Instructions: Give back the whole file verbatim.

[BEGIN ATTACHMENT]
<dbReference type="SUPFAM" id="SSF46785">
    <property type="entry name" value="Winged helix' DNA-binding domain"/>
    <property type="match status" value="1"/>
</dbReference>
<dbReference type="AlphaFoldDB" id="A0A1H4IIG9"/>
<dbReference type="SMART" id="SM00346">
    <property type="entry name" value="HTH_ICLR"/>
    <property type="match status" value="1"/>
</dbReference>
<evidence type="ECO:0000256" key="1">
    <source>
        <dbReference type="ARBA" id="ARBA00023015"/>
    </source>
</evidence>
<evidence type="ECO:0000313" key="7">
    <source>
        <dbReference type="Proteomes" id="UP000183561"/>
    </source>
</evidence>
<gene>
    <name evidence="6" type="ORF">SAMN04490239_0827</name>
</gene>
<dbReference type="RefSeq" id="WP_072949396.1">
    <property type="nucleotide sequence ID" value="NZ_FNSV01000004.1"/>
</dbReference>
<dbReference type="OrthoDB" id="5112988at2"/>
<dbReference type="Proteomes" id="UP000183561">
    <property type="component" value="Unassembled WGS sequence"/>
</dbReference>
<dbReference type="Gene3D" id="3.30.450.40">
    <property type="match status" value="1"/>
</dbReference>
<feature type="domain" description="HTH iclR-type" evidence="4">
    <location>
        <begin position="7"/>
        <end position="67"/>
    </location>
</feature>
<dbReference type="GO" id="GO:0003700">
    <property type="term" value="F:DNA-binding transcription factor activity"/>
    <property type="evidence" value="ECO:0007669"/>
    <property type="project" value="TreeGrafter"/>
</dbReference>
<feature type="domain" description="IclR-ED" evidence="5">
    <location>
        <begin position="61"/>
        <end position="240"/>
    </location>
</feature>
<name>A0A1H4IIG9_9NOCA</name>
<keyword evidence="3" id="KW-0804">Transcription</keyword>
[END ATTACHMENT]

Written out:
<dbReference type="SUPFAM" id="SSF46785">
    <property type="entry name" value="Winged helix' DNA-binding domain"/>
    <property type="match status" value="1"/>
</dbReference>
<dbReference type="AlphaFoldDB" id="A0A1H4IIG9"/>
<dbReference type="SMART" id="SM00346">
    <property type="entry name" value="HTH_ICLR"/>
    <property type="match status" value="1"/>
</dbReference>
<evidence type="ECO:0000256" key="1">
    <source>
        <dbReference type="ARBA" id="ARBA00023015"/>
    </source>
</evidence>
<evidence type="ECO:0000313" key="7">
    <source>
        <dbReference type="Proteomes" id="UP000183561"/>
    </source>
</evidence>
<gene>
    <name evidence="6" type="ORF">SAMN04490239_0827</name>
</gene>
<dbReference type="RefSeq" id="WP_072949396.1">
    <property type="nucleotide sequence ID" value="NZ_FNSV01000004.1"/>
</dbReference>
<dbReference type="OrthoDB" id="5112988at2"/>
<dbReference type="Proteomes" id="UP000183561">
    <property type="component" value="Unassembled WGS sequence"/>
</dbReference>
<dbReference type="Gene3D" id="3.30.450.40">
    <property type="match status" value="1"/>
</dbReference>
<feature type="domain" description="HTH iclR-type" evidence="4">
    <location>
        <begin position="7"/>
        <end position="67"/>
    </location>
</feature>
<dbReference type="GO" id="GO:0003700">
    <property type="term" value="F:DNA-binding transcription factor activity"/>
    <property type="evidence" value="ECO:0007669"/>
    <property type="project" value="TreeGrafter"/>
</dbReference>
<feature type="domain" description="IclR-ED" evidence="5">
    <location>
        <begin position="61"/>
        <end position="240"/>
    </location>
</feature>
<name>A0A1H4IIG9_9NOCA</name>
<keyword evidence="3" id="KW-0804">Transcription</keyword>